Barberries

Darwin's Barberry Thunberg's Barberry Common Oregon-grape Hedge Barberry

What are they?

The barberries are woody, usually thorny, deciduous or evergreen, perennial shrubs that vary from around 30cm to over two metres in height. Most species have yellow or orange flowers that appear in clusters in the leaf axils from spring to early summer. The flowers are followed by red or blue-black berries in autumn. Barberries from Asia are particularly popular as garden ornamentals with a number of species being used as hedging.

Where are they found?

We have just one barberry species that is native in the UK and which can be found in more remote areas of woodland and hedge lines; the species has suffered greatly from targeted removal as it is the secondary host of Wheat Stem Rust and as a consequence is now much rarer than it once was. Other species of barberry are grown commonly as garden ornamentals or for hedging and seeds are dispersed in urban areas by birds that eat the berries. Plants may be found anywhere that seeds might germinate, while plants originating as garden throw-outs may also turn up on rough ground and roadsides. Despite this, most species have only been recorded a handful of times as genuine escapes or self-sown plants in the wider countryside.

Identification

Although the leaves and thorny stems show great variety, barberries are generally fairly easy to identify as a group. When in flower, the flowers are distinctive and unlike those of other plant families. They have several rows (usually four or five) of petals and petal-like sepals, with typically three segments in each row. The Oregan-grapes are very similar to the barberries and are sometimes placed into the same genus (Berberis); they differ in being spineless and having pinnate leaves. Barberries can generally be identified by a combination of flower and berry colour, leaf detail and whether they are deciduous or evergreen. Spine details can be useful in several species, too.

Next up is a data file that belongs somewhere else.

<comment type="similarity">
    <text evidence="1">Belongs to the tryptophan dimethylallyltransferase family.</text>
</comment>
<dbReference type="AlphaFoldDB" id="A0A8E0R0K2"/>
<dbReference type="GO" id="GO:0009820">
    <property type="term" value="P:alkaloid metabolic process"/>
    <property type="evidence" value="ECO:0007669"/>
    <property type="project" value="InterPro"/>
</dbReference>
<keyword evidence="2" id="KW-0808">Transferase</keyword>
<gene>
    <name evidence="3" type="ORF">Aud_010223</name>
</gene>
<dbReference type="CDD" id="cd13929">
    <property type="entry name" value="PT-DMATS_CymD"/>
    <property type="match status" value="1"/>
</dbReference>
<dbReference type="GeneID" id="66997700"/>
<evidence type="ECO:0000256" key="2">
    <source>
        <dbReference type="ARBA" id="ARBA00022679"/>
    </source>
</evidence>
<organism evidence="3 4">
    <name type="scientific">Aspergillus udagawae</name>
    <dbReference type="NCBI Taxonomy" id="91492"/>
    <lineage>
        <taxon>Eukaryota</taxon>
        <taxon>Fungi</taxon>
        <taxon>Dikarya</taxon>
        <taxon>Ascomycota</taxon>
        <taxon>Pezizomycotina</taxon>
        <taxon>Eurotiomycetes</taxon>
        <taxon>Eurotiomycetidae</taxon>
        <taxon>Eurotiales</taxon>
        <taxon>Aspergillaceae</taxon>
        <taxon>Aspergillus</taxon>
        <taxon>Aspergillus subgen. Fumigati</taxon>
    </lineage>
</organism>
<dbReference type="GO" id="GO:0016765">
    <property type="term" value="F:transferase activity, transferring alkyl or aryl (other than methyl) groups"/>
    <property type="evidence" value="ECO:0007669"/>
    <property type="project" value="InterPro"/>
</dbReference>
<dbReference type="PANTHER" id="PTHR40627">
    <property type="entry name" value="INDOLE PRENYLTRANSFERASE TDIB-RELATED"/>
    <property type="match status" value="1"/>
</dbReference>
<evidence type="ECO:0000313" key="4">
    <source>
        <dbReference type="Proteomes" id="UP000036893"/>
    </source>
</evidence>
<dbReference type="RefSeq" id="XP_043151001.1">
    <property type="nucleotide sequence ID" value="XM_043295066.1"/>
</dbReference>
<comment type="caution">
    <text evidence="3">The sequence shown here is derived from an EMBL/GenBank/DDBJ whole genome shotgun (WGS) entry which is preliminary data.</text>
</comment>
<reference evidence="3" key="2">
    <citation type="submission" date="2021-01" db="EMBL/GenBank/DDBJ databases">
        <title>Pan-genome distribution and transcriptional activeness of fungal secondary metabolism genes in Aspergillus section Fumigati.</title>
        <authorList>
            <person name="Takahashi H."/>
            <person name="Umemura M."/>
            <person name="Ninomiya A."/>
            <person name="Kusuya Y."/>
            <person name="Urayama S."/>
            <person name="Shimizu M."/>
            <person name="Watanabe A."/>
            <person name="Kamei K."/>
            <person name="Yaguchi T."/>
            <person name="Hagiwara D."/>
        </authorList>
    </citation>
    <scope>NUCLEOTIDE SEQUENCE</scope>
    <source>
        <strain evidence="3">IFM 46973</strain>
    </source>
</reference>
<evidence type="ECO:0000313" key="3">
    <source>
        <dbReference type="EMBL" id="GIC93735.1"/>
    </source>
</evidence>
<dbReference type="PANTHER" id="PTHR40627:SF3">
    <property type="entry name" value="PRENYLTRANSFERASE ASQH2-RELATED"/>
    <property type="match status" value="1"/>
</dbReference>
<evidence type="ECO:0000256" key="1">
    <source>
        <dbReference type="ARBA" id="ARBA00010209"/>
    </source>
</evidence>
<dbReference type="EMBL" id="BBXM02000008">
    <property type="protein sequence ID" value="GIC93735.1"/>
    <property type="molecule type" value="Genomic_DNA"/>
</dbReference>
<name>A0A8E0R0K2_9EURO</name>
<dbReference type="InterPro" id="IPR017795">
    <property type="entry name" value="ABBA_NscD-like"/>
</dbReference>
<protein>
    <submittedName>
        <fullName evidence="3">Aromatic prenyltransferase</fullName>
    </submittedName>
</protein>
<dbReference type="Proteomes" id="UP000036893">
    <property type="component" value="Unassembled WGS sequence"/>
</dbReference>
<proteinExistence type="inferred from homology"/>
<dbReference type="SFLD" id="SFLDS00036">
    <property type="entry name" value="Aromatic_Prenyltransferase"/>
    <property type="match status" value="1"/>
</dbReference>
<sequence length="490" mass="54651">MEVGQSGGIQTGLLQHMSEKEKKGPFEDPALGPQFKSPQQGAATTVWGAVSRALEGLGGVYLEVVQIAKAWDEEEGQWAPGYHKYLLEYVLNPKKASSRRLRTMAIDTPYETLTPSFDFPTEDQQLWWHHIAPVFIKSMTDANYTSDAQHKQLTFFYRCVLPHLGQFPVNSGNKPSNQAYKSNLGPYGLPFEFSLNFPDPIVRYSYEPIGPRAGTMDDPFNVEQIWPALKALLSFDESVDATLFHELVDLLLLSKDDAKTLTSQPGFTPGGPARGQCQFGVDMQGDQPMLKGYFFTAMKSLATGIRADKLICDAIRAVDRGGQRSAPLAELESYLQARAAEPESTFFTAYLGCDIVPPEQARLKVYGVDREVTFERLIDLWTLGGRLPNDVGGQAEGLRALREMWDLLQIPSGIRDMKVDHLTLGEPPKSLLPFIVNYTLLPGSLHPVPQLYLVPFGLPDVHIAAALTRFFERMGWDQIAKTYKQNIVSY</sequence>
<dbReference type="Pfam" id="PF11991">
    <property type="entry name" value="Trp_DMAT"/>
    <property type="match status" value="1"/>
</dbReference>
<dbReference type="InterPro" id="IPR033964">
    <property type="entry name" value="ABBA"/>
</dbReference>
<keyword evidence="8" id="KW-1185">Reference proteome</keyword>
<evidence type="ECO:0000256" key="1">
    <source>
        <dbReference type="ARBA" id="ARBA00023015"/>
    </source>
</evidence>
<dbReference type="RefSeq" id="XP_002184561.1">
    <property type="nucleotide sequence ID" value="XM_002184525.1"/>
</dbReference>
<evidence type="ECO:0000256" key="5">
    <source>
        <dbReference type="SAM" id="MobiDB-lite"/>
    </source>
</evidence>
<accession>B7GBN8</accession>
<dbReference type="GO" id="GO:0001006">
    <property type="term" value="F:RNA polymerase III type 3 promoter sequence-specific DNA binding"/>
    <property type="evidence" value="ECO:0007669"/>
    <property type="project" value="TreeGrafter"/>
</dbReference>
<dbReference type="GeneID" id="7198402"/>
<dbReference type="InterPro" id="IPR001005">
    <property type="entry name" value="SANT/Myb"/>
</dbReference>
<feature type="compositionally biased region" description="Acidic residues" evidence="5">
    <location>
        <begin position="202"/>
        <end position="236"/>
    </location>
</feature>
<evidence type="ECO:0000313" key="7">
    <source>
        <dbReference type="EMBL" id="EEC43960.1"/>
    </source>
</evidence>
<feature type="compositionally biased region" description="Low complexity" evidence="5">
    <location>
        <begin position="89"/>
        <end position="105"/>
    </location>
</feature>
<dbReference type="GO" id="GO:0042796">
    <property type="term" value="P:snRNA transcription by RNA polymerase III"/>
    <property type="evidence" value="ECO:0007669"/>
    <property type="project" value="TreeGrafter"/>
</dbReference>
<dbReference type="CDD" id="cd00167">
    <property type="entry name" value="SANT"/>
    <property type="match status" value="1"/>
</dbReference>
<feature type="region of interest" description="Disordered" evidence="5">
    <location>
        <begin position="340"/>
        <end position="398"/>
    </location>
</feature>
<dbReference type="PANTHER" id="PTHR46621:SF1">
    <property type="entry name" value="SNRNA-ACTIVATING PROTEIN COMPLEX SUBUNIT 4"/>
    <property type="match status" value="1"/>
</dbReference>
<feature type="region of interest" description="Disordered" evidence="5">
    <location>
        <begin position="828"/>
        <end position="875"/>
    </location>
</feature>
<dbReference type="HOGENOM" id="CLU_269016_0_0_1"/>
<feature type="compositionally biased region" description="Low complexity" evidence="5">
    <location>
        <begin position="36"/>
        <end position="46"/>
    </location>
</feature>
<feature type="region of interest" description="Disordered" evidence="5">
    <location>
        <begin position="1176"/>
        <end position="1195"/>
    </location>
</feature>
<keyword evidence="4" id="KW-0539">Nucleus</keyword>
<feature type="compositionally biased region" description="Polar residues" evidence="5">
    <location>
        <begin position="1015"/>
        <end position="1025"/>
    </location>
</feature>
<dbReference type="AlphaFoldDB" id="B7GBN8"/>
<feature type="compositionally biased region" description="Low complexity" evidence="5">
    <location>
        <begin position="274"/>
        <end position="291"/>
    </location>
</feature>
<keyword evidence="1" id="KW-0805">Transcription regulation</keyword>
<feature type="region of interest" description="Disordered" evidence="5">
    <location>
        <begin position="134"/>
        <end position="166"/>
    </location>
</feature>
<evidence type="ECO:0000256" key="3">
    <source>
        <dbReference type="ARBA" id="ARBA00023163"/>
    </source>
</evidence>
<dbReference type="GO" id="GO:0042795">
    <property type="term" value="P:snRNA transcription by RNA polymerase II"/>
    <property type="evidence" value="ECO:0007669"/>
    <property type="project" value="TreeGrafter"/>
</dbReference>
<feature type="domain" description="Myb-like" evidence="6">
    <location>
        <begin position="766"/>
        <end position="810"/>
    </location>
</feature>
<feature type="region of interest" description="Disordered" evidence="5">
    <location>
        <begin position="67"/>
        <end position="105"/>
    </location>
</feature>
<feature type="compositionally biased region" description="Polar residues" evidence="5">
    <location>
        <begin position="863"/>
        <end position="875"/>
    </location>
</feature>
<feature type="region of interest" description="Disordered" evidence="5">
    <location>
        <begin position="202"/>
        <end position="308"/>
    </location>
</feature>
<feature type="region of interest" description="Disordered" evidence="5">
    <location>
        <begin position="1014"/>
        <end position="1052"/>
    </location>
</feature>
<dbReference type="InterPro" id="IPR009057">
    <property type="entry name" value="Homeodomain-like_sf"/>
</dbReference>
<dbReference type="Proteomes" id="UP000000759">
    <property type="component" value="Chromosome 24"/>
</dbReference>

Common Barberry      Berberis vulgaris

Native. Uncommon, in open woodland and occasionally in hedges and perhaps most frequent in Breckland. Flowers late May to early June. A deciduous shrub to three metres in height. Leaves to 6cm in length with bristly margins. Flowers in hanging trusses, followed by narrow red berries. Spines single on thin shoots and in groups of three on thicker stems.

Common Barberry Common Barberry Common Barberry Common Barberry
Habit
Flowers
Flowers
Leaf
Common Barberry
Winter twig


Thunberg's Barberry      Berberis thunbergii

Introduced from Japan. Very common as a garden ornamental and occasionally found where bird-sown or as a garden throw-out. Occasionally planted in hedging schemes. Flowers April to early May. A very variable species as it is grown in a variety of different forms which may have green, purple or yellow leaves and range in height from 30cm to two metres. Leaves deciduous, smooth-edged and spoon-shaped, appearing in small clusters. Flowers pale yellow followed by bright red berries. Winter twigs clearly grooved and with stiff, straight spines.

Thunberg's Barberry Thunberg's Barberry Thunberg's Barberry Thunberg's Barberry
Flower
Flowers
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Leaves
Thunberg's Barberry Thunberg's Barberry Thunberg's Barberry Thunberg's Barberry
Purple-leaved cultivar
Berries
Berries
Winter twig


Chinese Barberry      Berberis julianae